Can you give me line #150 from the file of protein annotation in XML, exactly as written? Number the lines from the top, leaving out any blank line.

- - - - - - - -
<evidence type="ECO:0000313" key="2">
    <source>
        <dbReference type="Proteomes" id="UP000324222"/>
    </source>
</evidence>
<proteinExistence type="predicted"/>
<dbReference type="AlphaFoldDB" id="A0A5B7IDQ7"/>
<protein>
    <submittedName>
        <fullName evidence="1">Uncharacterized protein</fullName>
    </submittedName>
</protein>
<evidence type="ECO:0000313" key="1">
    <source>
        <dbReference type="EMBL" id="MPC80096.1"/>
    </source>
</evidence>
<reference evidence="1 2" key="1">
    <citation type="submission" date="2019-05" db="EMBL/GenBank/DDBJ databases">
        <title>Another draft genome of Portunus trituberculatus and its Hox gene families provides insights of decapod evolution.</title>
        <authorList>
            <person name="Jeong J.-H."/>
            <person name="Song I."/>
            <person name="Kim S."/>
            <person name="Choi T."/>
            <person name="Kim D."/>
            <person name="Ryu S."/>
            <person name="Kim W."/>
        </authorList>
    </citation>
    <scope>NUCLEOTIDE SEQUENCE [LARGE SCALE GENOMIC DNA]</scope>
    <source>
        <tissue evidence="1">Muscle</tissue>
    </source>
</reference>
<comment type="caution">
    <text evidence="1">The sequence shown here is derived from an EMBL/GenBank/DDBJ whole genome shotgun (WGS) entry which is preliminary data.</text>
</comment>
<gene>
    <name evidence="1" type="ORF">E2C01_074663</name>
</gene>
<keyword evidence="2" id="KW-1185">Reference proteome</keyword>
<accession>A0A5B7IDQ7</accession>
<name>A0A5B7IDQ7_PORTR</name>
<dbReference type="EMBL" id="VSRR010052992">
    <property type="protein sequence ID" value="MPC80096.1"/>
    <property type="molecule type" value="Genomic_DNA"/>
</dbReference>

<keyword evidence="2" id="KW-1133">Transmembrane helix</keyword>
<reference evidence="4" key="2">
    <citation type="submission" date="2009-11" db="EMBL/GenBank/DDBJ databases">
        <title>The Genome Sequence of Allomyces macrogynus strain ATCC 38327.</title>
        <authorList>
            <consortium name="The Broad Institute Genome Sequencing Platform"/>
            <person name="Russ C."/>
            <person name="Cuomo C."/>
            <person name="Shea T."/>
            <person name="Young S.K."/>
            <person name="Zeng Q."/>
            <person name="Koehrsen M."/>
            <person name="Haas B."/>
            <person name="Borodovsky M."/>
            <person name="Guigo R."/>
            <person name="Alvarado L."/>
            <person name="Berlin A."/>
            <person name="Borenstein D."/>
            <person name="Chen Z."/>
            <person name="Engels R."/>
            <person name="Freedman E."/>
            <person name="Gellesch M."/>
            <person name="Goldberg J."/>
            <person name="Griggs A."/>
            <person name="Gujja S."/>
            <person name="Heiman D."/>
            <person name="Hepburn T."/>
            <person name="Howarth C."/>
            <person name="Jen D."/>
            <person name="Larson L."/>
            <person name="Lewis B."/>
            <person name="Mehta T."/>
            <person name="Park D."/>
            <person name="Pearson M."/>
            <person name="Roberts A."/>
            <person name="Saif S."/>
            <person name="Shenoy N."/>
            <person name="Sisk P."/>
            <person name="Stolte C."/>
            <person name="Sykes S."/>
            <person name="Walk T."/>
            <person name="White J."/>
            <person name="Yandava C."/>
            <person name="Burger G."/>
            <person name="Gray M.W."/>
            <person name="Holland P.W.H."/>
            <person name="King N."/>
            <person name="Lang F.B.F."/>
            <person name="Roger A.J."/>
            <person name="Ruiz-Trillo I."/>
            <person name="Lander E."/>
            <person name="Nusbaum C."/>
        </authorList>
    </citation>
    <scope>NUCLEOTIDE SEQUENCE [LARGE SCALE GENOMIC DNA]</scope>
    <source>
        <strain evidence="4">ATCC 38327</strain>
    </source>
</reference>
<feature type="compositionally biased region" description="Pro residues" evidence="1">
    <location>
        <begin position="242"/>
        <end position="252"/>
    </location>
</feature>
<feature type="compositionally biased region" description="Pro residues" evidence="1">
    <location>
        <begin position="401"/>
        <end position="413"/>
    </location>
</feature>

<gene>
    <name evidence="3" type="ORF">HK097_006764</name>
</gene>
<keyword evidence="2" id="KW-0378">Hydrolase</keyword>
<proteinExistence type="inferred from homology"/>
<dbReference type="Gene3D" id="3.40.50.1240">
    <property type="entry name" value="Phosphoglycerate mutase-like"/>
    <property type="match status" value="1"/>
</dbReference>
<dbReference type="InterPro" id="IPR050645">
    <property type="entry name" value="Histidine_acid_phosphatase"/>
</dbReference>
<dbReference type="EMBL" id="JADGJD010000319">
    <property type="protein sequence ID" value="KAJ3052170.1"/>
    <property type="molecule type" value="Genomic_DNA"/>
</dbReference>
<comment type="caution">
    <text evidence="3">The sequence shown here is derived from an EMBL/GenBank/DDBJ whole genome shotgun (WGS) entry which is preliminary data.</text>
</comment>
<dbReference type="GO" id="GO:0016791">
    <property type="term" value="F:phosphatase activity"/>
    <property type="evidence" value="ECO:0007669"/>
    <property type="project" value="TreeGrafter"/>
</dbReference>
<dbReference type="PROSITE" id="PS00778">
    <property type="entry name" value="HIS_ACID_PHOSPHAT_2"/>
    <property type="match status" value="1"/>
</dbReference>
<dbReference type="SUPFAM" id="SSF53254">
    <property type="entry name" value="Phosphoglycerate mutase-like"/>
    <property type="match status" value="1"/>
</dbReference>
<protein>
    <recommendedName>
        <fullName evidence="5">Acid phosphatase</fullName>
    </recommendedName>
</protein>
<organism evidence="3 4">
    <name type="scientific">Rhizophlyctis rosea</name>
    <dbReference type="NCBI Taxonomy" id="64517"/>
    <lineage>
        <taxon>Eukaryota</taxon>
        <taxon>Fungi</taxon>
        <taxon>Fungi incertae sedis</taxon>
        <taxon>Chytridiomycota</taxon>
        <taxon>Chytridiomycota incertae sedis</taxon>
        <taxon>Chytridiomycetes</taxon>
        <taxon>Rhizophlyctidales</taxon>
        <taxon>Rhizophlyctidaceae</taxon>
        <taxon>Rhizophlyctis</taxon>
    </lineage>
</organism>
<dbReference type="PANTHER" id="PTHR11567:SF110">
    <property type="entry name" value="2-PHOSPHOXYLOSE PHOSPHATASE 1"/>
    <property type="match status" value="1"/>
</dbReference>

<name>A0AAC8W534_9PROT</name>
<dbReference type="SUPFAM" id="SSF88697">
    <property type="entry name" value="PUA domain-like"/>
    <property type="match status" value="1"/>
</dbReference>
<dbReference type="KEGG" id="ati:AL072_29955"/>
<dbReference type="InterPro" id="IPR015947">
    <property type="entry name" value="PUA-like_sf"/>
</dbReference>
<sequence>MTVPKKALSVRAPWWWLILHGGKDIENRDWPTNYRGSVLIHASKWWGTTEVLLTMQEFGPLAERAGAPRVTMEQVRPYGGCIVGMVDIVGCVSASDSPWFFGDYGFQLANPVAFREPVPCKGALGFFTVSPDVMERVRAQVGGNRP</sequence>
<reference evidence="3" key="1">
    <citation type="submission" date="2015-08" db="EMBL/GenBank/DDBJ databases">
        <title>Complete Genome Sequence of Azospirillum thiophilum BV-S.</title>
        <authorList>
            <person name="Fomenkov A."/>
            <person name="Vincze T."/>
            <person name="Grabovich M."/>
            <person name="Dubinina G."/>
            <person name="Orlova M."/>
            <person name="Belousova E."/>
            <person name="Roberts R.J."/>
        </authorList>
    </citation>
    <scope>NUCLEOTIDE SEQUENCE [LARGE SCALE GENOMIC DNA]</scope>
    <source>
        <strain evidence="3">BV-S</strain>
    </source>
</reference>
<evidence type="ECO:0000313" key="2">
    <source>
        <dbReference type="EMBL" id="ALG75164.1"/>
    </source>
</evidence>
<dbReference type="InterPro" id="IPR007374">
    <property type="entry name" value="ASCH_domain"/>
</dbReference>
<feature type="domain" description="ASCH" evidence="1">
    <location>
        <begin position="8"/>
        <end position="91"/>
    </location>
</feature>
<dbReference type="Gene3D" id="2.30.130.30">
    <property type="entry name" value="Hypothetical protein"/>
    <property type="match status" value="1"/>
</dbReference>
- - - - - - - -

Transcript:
    <property type="match status" value="1"/>